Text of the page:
"The Wolf Administration is doing everything it can to ensure that everyone’s food security needs in the commonwealth are met during this uncertain time," Department of Human Services (DHS) Secretary Teresa Miller said.
“Life has slowed and it has changed, but it has not stopped for the millions of Pennsylvanians who depend on food assistance programs. We know that this pandemic has caused many people and families to find that they are suddenly food insecure and require assistance," Secretary Miller said.
As of March 24th, requests for food and other assistance has gone up 23-percent, Miller said.
And just last week, 240,000 new unemployment claims were filed by Pennsylvanians, according to Department of Agriculture Secretary Russell Redding.
That means food banks and other local charities will be even more stressed during the Coronavirus crisis as more Pennsylvanians lose their source of income.
“There is not enough food at the ready for regional food banks to serve the rapidly increasing need," Secretary Redding said.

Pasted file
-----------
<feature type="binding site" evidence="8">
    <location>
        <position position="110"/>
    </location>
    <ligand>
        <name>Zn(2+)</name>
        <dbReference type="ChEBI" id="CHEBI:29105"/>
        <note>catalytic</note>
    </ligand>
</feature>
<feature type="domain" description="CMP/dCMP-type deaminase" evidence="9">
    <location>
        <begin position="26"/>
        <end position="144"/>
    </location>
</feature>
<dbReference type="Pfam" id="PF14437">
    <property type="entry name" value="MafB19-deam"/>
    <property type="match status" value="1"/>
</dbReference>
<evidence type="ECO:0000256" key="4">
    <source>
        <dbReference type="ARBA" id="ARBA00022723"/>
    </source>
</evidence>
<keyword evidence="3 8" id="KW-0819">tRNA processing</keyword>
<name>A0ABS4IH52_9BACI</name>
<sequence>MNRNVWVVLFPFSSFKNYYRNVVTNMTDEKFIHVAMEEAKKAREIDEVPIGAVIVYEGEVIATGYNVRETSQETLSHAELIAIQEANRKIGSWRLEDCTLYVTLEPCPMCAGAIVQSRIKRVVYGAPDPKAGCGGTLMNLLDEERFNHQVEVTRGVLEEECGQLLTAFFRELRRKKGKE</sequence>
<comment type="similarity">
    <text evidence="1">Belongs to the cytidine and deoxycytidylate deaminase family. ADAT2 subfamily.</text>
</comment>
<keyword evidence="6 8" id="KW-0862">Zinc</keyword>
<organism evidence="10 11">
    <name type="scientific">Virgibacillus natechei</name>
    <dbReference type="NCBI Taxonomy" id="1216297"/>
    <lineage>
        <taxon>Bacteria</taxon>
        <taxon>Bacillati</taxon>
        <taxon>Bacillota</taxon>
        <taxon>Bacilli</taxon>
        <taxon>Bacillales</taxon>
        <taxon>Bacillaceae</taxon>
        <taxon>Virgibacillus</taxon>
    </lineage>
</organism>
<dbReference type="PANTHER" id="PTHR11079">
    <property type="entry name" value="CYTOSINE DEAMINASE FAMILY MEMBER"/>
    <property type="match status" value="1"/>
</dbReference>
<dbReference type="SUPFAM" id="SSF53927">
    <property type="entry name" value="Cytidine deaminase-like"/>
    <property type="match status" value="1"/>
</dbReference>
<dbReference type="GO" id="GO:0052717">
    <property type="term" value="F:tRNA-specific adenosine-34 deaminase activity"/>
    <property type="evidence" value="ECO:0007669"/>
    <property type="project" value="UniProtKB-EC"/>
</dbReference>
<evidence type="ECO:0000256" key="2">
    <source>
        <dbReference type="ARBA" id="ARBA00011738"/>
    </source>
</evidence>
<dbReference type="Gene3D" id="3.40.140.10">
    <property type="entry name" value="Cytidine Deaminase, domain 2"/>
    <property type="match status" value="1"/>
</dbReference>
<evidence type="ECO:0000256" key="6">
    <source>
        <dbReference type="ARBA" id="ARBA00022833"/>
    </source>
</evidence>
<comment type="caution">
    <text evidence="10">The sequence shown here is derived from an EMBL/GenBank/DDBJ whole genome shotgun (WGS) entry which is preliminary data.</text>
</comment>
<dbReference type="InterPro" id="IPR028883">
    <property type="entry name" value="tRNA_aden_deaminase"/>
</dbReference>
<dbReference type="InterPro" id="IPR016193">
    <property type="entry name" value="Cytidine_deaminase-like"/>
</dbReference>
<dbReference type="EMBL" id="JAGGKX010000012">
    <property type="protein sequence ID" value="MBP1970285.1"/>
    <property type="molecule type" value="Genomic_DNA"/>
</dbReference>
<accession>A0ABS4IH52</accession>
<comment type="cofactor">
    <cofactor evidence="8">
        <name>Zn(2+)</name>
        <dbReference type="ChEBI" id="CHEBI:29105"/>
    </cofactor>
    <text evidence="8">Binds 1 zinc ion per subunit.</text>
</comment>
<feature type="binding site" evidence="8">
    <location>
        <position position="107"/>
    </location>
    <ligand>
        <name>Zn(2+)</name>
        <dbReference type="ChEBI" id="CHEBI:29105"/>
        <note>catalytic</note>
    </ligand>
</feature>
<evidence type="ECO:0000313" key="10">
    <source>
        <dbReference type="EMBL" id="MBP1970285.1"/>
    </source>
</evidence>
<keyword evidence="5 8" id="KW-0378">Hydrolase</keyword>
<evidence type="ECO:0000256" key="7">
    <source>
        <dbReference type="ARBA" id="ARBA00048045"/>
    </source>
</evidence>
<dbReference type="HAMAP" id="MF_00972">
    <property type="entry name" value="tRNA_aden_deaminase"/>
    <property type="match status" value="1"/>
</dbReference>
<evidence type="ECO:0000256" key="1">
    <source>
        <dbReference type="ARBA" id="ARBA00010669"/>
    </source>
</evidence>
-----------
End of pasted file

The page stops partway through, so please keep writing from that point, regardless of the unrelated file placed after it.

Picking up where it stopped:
But for those who are still financially stable, Secretary Redding calls for less panic buying and more responsibility.
“It will require all of us to be more measured in our food shopping than we have in the last two weeks. The unnecessary panic buying, emptying of shelves is causing serious supply change challenges for local food pantries. There is no food shortage," Secretary Redding said. "We produce enough food for everyone if everyone returns to normal buying habits, buying only enough for a week or two.”
In the meantime, vital services for those who need assistance will remain open. They include SNAP benefits, energy assistance and more. For anyone who misses a deadline on their SNAP benefits during this crisis, your benefits will continue, according to DHS. You can apply for SNAP benefits https://www.compass.state.pa.us/compass.web/Public/CMPHome .
The Pennsylvania emergency Feeding Task Force also is working to identify available resources and provide food and water to communities in need; including ensuring school age children, older adults and others experiencing food insecurity are provided with nourishing meals, according to DHS officials.
At the same time, volunteering is key even in the age of social distancing during the Coronavirus crisis. Anyone healthy and available to volunteer is asked to do so on SERVPA's website or on United Way of Pennsylvania's 211 website.
Businesses who have resources to help and shelter Pennsylvanians during this crisis are asked to fill out this survey for proper direction to services and other sources.
If you are in sudden need of food, you can fill out this survey to be directed to the proper services.
For more information and updates on the Coronavirus crisis, you can head to the Pennsylvania Department of Health's website.
SOURCE: Department of Health